For the past couple of days, Caesar has been wheezing, is more lethargic than usual, and his nostrils are constantly covered with small clumps of dried snot (yes, such a LOVELY vision to prepare me for motherhood). Fortunately, a good sign is that he still has his voracious appetite. When Rich called Big River yesterday, Dr. Cheng said our little boy possibly has an upper respiratory infection, and to get antibiotics into his system right away. Since there was only Rob in St. Louis and myself working out of the entire worldwide team (60+ some odd folks from my office, St. Louis, India, and Denmark), I left work early yesterday to take care of my little “Seize-the-Bun.”
When I propped Caesar on my lap for the Baytril dose, he whimpered as expected but readily slurped his medicine. I then took a damp washcloth and cleaned his nose as if he were a small child, and like a non-placent child, he kicked and whined during the entire time. After the “horrible in his eyes” ordeal, I
rewarded fed him with one of the berry-flavored yogurt treats that Martha, my SP7 Pal, sent me. That was when I was forgiven. I swear that bunny is all stomach!
One of my KALs is for Cynthia’s Warming Grace project. I have been using patterns from the perpetual calendar, “365 Stitches a Year” as inspiration. So far, I completed 2 squares with the variegated pink Sugar ‘n’ Cream yarn that I have lots of. But early this morning, I frogged the 3rd square after getting frustrated from losing count and not being able to retrace my stitches. I think that was when I figured I better get ready to visit Sakonnet Purls in Tiverton and pick up the buttons I found for Simon’s cardigan.
The distance to Sakonnet Purls is 35 miles from my home, meaning an hour’s drive and possibly a nice day-trip. I was able to
coerce convince Rich to drive with me. He needed a break from his work, and we have not had a date with just the two of us in ages awhile. The store fits perfectly among the surrounding historical buildings. I developed a crush for this bayside town. The remoteness and history reminded me of my beloved Sandbridge combined with the Southern colonial styles back in Virginia. Oh, but I digress…
I really enjoyed my visit to this yarn shop. When Rich and I entered the friendly place, we took a quick step to the right into the (mostly) baby and cotton yarn room. In there I spied all sorts of Vogue Knitting books, crochet manuals, and lots of other great references to choose from. Old friendly stipends and fibers I have heard but not seen were around me. The different yarns called me to touch them one by one. Balls of Filaturo di Crosa’s Zara and bags of Plymouth’s Encore appeared in a huge range of colors. As I wandered back into the main room, I spied hanks of Fiesta’s Gelato and Noro’s Kujaku carefully placed in their bins. I also made a mental note to go back to the men’s sweaters books that I leafed through.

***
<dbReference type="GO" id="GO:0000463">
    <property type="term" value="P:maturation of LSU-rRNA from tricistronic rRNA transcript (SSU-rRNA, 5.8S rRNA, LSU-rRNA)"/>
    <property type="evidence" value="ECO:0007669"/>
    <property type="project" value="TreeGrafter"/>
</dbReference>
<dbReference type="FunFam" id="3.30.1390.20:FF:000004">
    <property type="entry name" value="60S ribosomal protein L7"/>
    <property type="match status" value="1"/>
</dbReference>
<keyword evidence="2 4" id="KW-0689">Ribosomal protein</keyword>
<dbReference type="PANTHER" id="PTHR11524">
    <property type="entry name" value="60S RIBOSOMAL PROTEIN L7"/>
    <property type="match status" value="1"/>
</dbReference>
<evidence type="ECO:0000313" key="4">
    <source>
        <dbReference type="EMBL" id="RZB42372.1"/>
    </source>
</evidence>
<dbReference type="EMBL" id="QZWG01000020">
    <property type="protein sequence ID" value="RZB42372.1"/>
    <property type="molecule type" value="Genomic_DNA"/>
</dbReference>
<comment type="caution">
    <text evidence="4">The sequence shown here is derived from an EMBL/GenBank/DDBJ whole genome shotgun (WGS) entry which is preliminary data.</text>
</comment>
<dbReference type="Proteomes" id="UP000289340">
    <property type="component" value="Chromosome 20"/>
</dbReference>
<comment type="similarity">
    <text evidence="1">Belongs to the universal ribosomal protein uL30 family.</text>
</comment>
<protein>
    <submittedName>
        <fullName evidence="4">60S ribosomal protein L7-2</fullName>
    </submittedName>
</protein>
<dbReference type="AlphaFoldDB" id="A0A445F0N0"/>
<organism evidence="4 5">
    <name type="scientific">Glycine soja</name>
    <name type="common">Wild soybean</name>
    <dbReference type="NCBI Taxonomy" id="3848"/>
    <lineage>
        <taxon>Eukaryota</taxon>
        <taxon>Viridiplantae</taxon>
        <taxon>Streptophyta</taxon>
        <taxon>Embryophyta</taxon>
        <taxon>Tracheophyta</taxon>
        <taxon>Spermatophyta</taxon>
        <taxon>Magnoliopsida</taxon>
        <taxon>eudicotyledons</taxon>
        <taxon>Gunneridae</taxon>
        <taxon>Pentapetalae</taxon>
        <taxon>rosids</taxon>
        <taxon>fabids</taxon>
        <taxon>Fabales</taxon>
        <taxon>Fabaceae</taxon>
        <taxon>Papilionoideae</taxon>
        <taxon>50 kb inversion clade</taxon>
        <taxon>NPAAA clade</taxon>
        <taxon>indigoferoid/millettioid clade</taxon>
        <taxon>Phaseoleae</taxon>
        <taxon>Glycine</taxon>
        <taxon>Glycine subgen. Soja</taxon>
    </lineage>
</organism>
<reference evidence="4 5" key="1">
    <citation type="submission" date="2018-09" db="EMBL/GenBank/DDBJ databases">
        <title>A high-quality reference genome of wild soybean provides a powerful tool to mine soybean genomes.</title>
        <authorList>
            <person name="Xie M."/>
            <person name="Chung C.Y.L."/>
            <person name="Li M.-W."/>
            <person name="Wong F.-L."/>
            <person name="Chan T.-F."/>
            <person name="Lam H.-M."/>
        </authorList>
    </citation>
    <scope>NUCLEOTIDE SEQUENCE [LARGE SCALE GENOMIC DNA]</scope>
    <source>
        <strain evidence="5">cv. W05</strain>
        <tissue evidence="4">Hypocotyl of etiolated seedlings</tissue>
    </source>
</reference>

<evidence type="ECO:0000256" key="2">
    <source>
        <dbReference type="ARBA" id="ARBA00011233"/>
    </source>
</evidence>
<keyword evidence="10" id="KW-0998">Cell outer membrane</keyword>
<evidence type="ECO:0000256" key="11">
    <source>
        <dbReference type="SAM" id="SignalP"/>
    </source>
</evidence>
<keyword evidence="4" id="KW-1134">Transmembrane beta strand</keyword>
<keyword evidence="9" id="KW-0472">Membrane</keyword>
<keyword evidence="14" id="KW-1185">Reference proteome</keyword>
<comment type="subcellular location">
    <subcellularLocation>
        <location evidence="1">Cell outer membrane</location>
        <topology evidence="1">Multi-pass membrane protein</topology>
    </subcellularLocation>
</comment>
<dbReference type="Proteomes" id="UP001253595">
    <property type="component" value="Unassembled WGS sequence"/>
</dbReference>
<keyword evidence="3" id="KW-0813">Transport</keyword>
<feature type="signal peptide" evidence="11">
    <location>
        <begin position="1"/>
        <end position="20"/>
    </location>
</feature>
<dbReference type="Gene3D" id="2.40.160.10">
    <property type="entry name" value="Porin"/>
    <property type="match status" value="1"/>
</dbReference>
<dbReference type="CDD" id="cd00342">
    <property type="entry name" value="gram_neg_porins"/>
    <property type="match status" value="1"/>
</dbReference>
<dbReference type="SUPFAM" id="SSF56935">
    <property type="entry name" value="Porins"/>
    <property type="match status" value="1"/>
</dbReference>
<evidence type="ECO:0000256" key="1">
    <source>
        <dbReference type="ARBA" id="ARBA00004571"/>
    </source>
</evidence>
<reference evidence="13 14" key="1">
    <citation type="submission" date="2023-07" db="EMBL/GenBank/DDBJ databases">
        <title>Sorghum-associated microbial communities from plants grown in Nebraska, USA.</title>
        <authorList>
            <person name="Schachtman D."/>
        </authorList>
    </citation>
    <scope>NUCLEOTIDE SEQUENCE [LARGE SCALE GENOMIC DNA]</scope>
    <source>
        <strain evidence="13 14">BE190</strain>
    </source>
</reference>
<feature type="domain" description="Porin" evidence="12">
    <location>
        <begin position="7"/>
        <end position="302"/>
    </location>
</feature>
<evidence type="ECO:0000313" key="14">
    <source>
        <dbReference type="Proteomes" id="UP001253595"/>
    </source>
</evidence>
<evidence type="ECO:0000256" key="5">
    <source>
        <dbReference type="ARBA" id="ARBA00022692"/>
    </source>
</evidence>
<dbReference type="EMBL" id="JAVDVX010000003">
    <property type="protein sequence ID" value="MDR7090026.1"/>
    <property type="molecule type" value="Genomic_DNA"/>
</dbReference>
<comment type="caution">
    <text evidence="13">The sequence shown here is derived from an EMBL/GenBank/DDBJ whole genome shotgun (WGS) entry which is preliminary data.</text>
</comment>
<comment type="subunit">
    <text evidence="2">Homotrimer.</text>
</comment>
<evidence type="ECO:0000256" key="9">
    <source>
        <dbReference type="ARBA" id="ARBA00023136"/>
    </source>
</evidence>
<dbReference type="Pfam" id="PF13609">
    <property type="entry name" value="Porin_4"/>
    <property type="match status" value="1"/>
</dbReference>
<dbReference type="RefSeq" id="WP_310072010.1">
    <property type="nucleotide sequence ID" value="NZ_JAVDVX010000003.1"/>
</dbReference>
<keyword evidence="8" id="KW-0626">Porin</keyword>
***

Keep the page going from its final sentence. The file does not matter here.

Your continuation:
Smiling at the ladies around the counter, I inroduced myself as the one who called about the pewter lamb buttons. One of them remembered the conversation, and quickly showed me where they were kept. While checking out the various buttons, the women said that the yarns in the shed were priced at $4 apiece. Rich did say that he saw another shopper in there checking out the sale inventory. Still, I wanted to see the other rooms of the store before going into the sale shed.
As I entered the next room, I was met with various hanks of kettle-dyed merino in a large wooden bin. A trunk was filled with Rowan Big Wool, and I spied lots of Debbie Bliss and Classic Elite in their various fiber forms. As I was fingering the small pine crate of Schaeffer’s Helene hanks, Rich was at my side telling me about the merino wool he saw in the shed that I really needed to check out. Curiousity came over me, and with the older IK issue I found, I just HAD to see what caught his attention.
Sure enough, in the sale shed was all the store’s Mission Falls 1824 Superwash Merino. The owner, Louise, had just put them there the other day. Fortunately, 9 skeins of the milk chocolate brown were waiting for me in a basket, and I promptly grabbed them and their single grey cousin. Only those 2 colors called; the other muted colors were as silent as their tones. I took a quick glance at the other shelves, and realized that a lot of the yarn was either discontinued goodies, or were balls that were mussed up by sloppy customers. The bottom shelf presented a great find of 3 Jaeger’s Odessa balls in a soft olive green. The fiber is similar to the Australian Heritage merino I have in sage green. All in total, I bought 13 balls of yarn, 4 buttons, and a hard-to-find magazine for under $65. Not a bad way for utilizing my one day (well I still have until 2PM Sunday for my 24-hour day…) allotted to buying yarn!
On a slightly somber note, I hope everyone has a “Hoppy” Easter, and remembered to give only chocolate or stuffed bunnies as presents. Real live bunnies are not toys, and are a huge responsibility. I love my houserabbits, and I also know that they fill a part of my life with Rich as our fur-children. I want to thank Pamela Hood at Sweet Binks Rabbit Rescue for all the hard work in giving now-unwanted “gifted Easter bunnies” a new life. =:8